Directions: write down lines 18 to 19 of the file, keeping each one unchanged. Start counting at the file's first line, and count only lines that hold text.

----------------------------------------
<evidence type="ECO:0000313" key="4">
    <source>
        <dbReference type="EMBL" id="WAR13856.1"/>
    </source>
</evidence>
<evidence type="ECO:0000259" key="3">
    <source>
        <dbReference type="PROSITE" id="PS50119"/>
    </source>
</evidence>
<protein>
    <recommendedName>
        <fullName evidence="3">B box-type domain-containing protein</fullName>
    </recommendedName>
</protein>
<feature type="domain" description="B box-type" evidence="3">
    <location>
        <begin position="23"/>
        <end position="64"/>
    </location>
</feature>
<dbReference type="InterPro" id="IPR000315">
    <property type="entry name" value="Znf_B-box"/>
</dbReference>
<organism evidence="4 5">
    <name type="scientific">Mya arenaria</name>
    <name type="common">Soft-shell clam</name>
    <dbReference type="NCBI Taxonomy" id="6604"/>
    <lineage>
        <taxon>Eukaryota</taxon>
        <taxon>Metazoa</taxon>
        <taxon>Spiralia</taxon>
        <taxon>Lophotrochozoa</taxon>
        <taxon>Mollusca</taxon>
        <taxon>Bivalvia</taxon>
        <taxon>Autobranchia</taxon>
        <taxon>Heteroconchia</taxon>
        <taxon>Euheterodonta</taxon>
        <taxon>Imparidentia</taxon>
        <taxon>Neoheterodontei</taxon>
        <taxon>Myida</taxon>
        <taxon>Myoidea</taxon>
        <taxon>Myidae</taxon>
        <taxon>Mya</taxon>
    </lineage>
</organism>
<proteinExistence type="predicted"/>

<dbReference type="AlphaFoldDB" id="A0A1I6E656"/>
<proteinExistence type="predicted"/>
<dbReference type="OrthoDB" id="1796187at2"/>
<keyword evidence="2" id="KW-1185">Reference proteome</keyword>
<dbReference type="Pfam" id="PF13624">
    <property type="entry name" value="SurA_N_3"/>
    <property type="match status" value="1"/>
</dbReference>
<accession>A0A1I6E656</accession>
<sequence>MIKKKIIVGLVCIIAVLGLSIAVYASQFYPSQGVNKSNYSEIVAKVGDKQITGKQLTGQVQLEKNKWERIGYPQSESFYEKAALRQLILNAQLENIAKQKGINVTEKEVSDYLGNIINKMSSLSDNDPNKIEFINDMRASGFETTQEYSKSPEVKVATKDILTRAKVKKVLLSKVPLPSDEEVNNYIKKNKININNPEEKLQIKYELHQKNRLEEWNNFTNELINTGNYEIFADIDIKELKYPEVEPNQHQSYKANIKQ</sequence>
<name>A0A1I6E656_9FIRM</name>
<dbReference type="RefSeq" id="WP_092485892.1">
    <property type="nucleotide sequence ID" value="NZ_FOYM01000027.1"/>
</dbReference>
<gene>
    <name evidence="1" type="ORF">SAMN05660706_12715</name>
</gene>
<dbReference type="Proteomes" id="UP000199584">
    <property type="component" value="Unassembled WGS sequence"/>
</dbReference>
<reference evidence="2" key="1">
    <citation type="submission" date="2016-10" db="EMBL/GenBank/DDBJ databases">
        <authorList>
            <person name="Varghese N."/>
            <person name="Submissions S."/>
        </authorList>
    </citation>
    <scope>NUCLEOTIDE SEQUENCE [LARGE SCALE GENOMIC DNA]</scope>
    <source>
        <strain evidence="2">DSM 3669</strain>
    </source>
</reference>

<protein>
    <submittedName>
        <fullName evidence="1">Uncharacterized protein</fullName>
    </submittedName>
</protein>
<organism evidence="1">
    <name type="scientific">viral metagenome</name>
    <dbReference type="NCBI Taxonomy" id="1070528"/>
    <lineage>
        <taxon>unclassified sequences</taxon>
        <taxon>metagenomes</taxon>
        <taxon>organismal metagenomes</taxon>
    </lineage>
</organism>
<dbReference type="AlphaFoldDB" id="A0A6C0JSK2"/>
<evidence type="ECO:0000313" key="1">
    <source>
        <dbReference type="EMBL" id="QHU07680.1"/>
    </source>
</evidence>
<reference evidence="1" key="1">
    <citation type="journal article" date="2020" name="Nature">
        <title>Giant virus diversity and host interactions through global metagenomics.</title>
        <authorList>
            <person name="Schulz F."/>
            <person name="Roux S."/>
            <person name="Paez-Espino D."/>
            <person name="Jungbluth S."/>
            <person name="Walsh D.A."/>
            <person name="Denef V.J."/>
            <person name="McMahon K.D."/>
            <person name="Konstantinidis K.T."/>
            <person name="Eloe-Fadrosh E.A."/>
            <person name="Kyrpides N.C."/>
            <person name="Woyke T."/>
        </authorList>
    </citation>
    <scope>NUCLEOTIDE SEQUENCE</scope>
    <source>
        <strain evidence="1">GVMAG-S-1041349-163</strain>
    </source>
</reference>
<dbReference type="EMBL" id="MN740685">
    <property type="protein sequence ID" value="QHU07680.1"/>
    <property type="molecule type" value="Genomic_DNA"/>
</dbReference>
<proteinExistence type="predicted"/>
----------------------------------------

        <begin position="23"/>
        <end position="64"/>